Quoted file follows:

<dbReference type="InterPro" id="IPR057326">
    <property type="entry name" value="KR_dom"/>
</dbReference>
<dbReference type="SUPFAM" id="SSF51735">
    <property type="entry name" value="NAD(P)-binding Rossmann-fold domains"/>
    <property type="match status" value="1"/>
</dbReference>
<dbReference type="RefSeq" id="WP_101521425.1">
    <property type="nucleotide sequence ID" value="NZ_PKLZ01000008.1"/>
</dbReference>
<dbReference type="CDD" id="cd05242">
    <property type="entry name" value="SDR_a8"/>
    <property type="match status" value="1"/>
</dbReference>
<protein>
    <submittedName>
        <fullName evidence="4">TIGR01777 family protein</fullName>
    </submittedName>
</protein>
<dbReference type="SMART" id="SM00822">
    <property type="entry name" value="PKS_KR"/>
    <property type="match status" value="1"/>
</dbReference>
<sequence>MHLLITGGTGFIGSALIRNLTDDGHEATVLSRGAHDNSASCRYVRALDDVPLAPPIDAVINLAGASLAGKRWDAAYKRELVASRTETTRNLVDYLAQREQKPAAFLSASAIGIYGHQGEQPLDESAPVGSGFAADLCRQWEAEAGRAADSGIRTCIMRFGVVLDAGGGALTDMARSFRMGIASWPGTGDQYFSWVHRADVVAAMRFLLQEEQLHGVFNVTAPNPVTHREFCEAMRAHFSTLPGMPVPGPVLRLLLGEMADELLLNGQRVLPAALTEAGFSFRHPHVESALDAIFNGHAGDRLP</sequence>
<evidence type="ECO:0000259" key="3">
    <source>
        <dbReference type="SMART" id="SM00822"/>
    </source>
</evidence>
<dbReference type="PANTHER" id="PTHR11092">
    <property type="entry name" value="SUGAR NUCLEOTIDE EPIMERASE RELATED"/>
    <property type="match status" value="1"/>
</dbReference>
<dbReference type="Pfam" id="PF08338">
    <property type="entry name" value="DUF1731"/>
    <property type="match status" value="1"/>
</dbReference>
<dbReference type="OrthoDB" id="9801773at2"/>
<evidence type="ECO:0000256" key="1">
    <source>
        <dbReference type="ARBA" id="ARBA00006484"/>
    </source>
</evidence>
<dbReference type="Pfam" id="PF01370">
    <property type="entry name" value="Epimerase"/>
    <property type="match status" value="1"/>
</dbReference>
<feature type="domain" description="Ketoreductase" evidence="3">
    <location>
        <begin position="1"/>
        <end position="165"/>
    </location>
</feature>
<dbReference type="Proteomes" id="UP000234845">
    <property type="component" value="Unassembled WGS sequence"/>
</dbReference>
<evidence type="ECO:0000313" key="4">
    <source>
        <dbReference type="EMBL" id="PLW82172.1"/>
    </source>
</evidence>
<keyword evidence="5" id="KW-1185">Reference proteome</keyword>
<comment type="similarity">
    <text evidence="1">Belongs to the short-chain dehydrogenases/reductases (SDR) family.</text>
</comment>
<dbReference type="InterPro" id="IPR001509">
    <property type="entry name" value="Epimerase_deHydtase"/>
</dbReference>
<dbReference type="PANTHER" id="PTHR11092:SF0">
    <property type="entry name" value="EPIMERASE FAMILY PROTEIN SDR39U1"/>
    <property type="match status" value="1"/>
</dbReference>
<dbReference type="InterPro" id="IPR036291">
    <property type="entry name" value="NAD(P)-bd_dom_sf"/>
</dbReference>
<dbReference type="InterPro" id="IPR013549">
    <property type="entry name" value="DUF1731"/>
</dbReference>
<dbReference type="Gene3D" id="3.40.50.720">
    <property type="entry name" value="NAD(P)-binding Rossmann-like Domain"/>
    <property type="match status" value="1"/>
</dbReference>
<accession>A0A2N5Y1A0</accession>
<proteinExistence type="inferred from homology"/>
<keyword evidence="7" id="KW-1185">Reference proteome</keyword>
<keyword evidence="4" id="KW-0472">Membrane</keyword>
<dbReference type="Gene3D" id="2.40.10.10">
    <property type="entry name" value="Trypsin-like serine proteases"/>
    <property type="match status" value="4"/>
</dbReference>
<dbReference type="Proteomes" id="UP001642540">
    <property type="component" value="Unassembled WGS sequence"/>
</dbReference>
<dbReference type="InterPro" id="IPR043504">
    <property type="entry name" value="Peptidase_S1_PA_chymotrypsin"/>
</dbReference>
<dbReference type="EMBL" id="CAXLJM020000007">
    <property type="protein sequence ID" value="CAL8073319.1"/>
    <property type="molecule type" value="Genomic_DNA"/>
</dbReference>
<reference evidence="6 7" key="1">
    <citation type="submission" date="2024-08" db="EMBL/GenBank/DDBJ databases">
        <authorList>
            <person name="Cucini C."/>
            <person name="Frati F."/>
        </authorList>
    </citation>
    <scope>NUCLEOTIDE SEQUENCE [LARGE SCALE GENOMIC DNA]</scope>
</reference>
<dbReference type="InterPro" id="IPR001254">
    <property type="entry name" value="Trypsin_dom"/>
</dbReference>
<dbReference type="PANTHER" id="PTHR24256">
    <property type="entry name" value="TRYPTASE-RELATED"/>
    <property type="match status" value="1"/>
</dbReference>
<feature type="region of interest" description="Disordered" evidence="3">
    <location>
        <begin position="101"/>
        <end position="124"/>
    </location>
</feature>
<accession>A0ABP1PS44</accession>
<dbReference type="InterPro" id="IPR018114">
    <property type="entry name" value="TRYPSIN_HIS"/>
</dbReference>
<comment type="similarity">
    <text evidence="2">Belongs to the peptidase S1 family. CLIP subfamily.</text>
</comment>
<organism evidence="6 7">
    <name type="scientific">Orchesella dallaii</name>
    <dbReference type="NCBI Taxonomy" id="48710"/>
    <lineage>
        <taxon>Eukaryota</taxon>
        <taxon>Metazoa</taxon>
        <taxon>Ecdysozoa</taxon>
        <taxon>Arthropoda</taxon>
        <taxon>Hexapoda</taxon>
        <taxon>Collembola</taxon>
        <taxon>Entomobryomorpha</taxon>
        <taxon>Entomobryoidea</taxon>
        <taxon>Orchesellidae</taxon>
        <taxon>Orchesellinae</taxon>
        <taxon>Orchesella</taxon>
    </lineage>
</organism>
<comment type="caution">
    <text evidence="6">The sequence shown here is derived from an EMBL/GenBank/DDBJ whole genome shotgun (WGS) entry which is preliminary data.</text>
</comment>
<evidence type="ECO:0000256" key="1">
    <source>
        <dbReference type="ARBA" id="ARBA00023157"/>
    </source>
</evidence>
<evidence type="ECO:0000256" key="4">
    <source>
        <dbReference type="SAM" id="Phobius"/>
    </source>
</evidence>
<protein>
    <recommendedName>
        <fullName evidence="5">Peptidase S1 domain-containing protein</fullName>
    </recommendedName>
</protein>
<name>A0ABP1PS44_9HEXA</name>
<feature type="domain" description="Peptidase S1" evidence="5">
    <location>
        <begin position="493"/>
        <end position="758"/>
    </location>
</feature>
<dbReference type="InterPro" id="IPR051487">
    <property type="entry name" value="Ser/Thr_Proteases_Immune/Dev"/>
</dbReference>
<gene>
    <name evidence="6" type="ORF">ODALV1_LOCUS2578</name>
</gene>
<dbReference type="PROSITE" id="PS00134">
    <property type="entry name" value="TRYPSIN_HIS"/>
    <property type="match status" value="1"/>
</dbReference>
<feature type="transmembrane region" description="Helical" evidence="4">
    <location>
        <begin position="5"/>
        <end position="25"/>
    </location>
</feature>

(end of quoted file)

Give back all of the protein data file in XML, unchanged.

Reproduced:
<dbReference type="InterPro" id="IPR057326">
    <property type="entry name" value="KR_dom"/>
</dbReference>
<dbReference type="SUPFAM" id="SSF51735">
    <property type="entry name" value="NAD(P)-binding Rossmann-fold domains"/>
    <property type="match status" value="1"/>
</dbReference>
<dbReference type="RefSeq" id="WP_101521425.1">
    <property type="nucleotide sequence ID" value="NZ_PKLZ01000008.1"/>
</dbReference>
<dbReference type="CDD" id="cd05242">
    <property type="entry name" value="SDR_a8"/>
    <property type="match status" value="1"/>
</dbReference>
<protein>
    <submittedName>
        <fullName evidence="4">TIGR01777 family protein</fullName>
    </submittedName>
</protein>
<dbReference type="SMART" id="SM00822">
    <property type="entry name" value="PKS_KR"/>
    <property type="match status" value="1"/>
</dbReference>
<sequence>MHLLITGGTGFIGSALIRNLTDDGHEATVLSRGAHDNSASCRYVRALDDVPLAPPIDAVINLAGASLAGKRWDAAYKRELVASRTETTRNLVDYLAQREQKPAAFLSASAIGIYGHQGEQPLDESAPVGSGFAADLCRQWEAEAGRAADSGIRTCIMRFGVVLDAGGGALTDMARSFRMGIASWPGTGDQYFSWVHRADVVAAMRFLLQEEQLHGVFNVTAPNPVTHREFCEAMRAHFSTLPGMPVPGPVLRLLLGEMADELLLNGQRVLPAALTEAGFSFRHPHVESALDAIFNGHAGDRLP</sequence>
<evidence type="ECO:0000259" key="3">
    <source>
        <dbReference type="SMART" id="SM00822"/>
    </source>
</evidence>
<dbReference type="PANTHER" id="PTHR11092">
    <property type="entry name" value="SUGAR NUCLEOTIDE EPIMERASE RELATED"/>
    <property type="match status" value="1"/>
</dbReference>
<dbReference type="Pfam" id="PF08338">
    <property type="entry name" value="DUF1731"/>
    <property type="match status" value="1"/>
</dbReference>
<dbReference type="OrthoDB" id="9801773at2"/>
<evidence type="ECO:0000256" key="1">
    <source>
        <dbReference type="ARBA" id="ARBA00006484"/>
    </source>
</evidence>
<dbReference type="Pfam" id="PF01370">
    <property type="entry name" value="Epimerase"/>
    <property type="match status" value="1"/>
</dbReference>
<feature type="domain" description="Ketoreductase" evidence="3">
    <location>
        <begin position="1"/>
        <end position="165"/>
    </location>
</feature>
<dbReference type="Proteomes" id="UP000234845">
    <property type="component" value="Unassembled WGS sequence"/>
</dbReference>
<evidence type="ECO:0000313" key="4">
    <source>
        <dbReference type="EMBL" id="PLW82172.1"/>
    </source>
</evidence>
<keyword evidence="5" id="KW-1185">Reference proteome</keyword>
<comment type="similarity">
    <text evidence="1">Belongs to the short-chain dehydrogenases/reductases (SDR) family.</text>
</comment>
<dbReference type="InterPro" id="IPR001509">
    <property type="entry name" value="Epimerase_deHydtase"/>
</dbReference>
<dbReference type="PANTHER" id="PTHR11092:SF0">
    <property type="entry name" value="EPIMERASE FAMILY PROTEIN SDR39U1"/>
    <property type="match status" value="1"/>
</dbReference>
<dbReference type="InterPro" id="IPR036291">
    <property type="entry name" value="NAD(P)-bd_dom_sf"/>
</dbReference>
<dbReference type="InterPro" id="IPR013549">
    <property type="entry name" value="DUF1731"/>
</dbReference>
<dbReference type="Gene3D" id="3.40.50.720">
    <property type="entry name" value="NAD(P)-binding Rossmann-like Domain"/>
    <property type="match status" value="1"/>
</dbReference>
<accession>A0A2N5Y1A0</accession>
<proteinExistence type="inferred from homology"/>
<keyword evidence="7" id="KW-1185">Reference proteome</keyword>
<keyword evidence="4" id="KW-0472">Membrane</keyword>
<dbReference type="Gene3D" id="2.40.10.10">
    <property type="entry name" value="Trypsin-like serine proteases"/>
    <property type="match status" value="4"/>
</dbReference>
<dbReference type="Proteomes" id="UP001642540">
    <property type="component" value="Unassembled WGS sequence"/>
</dbReference>
<dbReference type="InterPro" id="IPR043504">
    <property type="entry name" value="Peptidase_S1_PA_chymotrypsin"/>
</dbReference>
<dbReference type="EMBL" id="CAXLJM020000007">
    <property type="protein sequence ID" value="CAL8073319.1"/>
    <property type="molecule type" value="Genomic_DNA"/>
</dbReference>
<reference evidence="6 7" key="1">
    <citation type="submission" date="2024-08" db="EMBL/GenBank/DDBJ databases">
        <authorList>
            <person name="Cucini C."/>
            <person name="Frati F."/>
        </authorList>
    </citation>
    <scope>NUCLEOTIDE SEQUENCE [LARGE SCALE GENOMIC DNA]</scope>
</reference>
<dbReference type="InterPro" id="IPR001254">
    <property type="entry name" value="Trypsin_dom"/>
</dbReference>
<dbReference type="PANTHER" id="PTHR24256">
    <property type="entry name" value="TRYPTASE-RELATED"/>
    <property type="match status" value="1"/>
</dbReference>
<feature type="region of interest" description="Disordered" evidence="3">
    <location>
        <begin position="101"/>
        <end position="124"/>
    </location>
</feature>
<accession>A0ABP1PS44</accession>
<dbReference type="InterPro" id="IPR018114">
    <property type="entry name" value="TRYPSIN_HIS"/>
</dbReference>
<comment type="similarity">
    <text evidence="2">Belongs to the peptidase S1 family. CLIP subfamily.</text>
</comment>
<organism evidence="6 7">
    <name type="scientific">Orchesella dallaii</name>
    <dbReference type="NCBI Taxonomy" id="48710"/>
    <lineage>
        <taxon>Eukaryota</taxon>
        <taxon>Metazoa</taxon>
        <taxon>Ecdysozoa</taxon>
        <taxon>Arthropoda</taxon>
        <taxon>Hexapoda</taxon>
        <taxon>Collembola</taxon>
        <taxon>Entomobryomorpha</taxon>
        <taxon>Entomobryoidea</taxon>
        <taxon>Orchesellidae</taxon>
        <taxon>Orchesellinae</taxon>
        <taxon>Orchesella</taxon>
    </lineage>
</organism>
<comment type="caution">
    <text evidence="6">The sequence shown here is derived from an EMBL/GenBank/DDBJ whole genome shotgun (WGS) entry which is preliminary data.</text>
</comment>
<evidence type="ECO:0000256" key="1">
    <source>
        <dbReference type="ARBA" id="ARBA00023157"/>
    </source>
</evidence>
<evidence type="ECO:0000256" key="4">
    <source>
        <dbReference type="SAM" id="Phobius"/>
    </source>
</evidence>
<protein>
    <recommendedName>
        <fullName evidence="5">Peptidase S1 domain-containing protein</fullName>
    </recommendedName>
</protein>
<name>A0ABP1PS44_9HEXA</name>
<feature type="domain" description="Peptidase S1" evidence="5">
    <location>
        <begin position="493"/>
        <end position="758"/>
    </location>
</feature>
<dbReference type="InterPro" id="IPR051487">
    <property type="entry name" value="Ser/Thr_Proteases_Immune/Dev"/>
</dbReference>
<gene>
    <name evidence="6" type="ORF">ODALV1_LOCUS2578</name>
</gene>
<dbReference type="PROSITE" id="PS00134">
    <property type="entry name" value="TRYPSIN_HIS"/>
    <property type="match status" value="1"/>
</dbReference>
<feature type="transmembrane region" description="Helical" evidence="4">
    <location>
        <begin position="5"/>
        <end position="25"/>
    </location>
</feature>